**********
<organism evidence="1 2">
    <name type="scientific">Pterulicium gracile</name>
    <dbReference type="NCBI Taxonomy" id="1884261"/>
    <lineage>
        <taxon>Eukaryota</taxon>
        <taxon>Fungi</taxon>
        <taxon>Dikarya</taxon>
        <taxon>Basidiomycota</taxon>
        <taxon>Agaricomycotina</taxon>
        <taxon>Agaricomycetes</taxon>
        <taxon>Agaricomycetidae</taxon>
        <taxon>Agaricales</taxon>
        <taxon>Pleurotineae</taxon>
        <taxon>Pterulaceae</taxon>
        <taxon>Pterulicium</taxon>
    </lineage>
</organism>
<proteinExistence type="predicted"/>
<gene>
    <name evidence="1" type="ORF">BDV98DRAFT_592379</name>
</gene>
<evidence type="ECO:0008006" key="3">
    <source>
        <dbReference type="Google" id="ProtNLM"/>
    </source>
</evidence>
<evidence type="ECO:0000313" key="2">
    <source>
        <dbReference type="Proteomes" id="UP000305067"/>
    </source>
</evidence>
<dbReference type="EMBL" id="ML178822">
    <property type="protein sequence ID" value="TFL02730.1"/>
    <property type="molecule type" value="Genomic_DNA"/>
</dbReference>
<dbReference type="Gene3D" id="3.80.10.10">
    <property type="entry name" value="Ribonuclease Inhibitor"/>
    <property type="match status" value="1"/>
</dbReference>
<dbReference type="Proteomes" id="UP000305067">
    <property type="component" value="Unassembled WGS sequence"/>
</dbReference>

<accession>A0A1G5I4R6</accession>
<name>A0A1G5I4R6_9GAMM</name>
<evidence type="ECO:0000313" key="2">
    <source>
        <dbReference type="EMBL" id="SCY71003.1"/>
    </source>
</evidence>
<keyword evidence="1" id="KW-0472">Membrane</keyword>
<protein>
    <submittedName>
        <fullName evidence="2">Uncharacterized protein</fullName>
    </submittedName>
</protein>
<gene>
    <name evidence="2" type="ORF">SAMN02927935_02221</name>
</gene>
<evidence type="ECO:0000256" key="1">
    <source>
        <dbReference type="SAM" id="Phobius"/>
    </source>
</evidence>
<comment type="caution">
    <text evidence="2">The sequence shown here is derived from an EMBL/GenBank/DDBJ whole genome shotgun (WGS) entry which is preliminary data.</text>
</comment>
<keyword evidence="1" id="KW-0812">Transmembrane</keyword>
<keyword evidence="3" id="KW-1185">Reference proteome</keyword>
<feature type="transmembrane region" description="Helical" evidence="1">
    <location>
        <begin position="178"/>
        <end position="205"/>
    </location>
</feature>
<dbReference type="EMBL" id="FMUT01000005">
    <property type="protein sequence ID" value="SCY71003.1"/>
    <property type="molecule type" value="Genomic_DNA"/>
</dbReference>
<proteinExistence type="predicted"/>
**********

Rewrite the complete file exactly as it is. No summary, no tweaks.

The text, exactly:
<organism evidence="1 2">
    <name type="scientific">Pterulicium gracile</name>
    <dbReference type="NCBI Taxonomy" id="1884261"/>
    <lineage>
        <taxon>Eukaryota</taxon>
        <taxon>Fungi</taxon>
        <taxon>Dikarya</taxon>
        <taxon>Basidiomycota</taxon>
        <taxon>Agaricomycotina</taxon>
        <taxon>Agaricomycetes</taxon>
        <taxon>Agaricomycetidae</taxon>
        <taxon>Agaricales</taxon>
        <taxon>Pleurotineae</taxon>
        <taxon>Pterulaceae</taxon>
        <taxon>Pterulicium</taxon>
    </lineage>
</organism>
<proteinExistence type="predicted"/>
<gene>
    <name evidence="1" type="ORF">BDV98DRAFT_592379</name>
</gene>
<evidence type="ECO:0008006" key="3">
    <source>
        <dbReference type="Google" id="ProtNLM"/>
    </source>
</evidence>
<evidence type="ECO:0000313" key="2">
    <source>
        <dbReference type="Proteomes" id="UP000305067"/>
    </source>
</evidence>
<dbReference type="EMBL" id="ML178822">
    <property type="protein sequence ID" value="TFL02730.1"/>
    <property type="molecule type" value="Genomic_DNA"/>
</dbReference>
<dbReference type="Gene3D" id="3.80.10.10">
    <property type="entry name" value="Ribonuclease Inhibitor"/>
    <property type="match status" value="1"/>
</dbReference>
<dbReference type="Proteomes" id="UP000305067">
    <property type="component" value="Unassembled WGS sequence"/>
</dbReference>

<accession>A0A1G5I4R6</accession>
<name>A0A1G5I4R6_9GAMM</name>
<evidence type="ECO:0000313" key="2">
    <source>
        <dbReference type="EMBL" id="SCY71003.1"/>
    </source>
</evidence>
<keyword evidence="1" id="KW-0472">Membrane</keyword>
<protein>
    <submittedName>
        <fullName evidence="2">Uncharacterized protein</fullName>
    </submittedName>
</protein>
<gene>
    <name evidence="2" type="ORF">SAMN02927935_02221</name>
</gene>
<evidence type="ECO:0000256" key="1">
    <source>
        <dbReference type="SAM" id="Phobius"/>
    </source>
</evidence>
<comment type="caution">
    <text evidence="2">The sequence shown here is derived from an EMBL/GenBank/DDBJ whole genome shotgun (WGS) entry which is preliminary data.</text>
</comment>
<keyword evidence="1" id="KW-0812">Transmembrane</keyword>
<keyword evidence="3" id="KW-1185">Reference proteome</keyword>
<feature type="transmembrane region" description="Helical" evidence="1">
    <location>
        <begin position="178"/>
        <end position="205"/>
    </location>
</feature>
<dbReference type="EMBL" id="FMUT01000005">
    <property type="protein sequence ID" value="SCY71003.1"/>
    <property type="molecule type" value="Genomic_DNA"/>
</dbReference>
<proteinExistence type="predicted"/>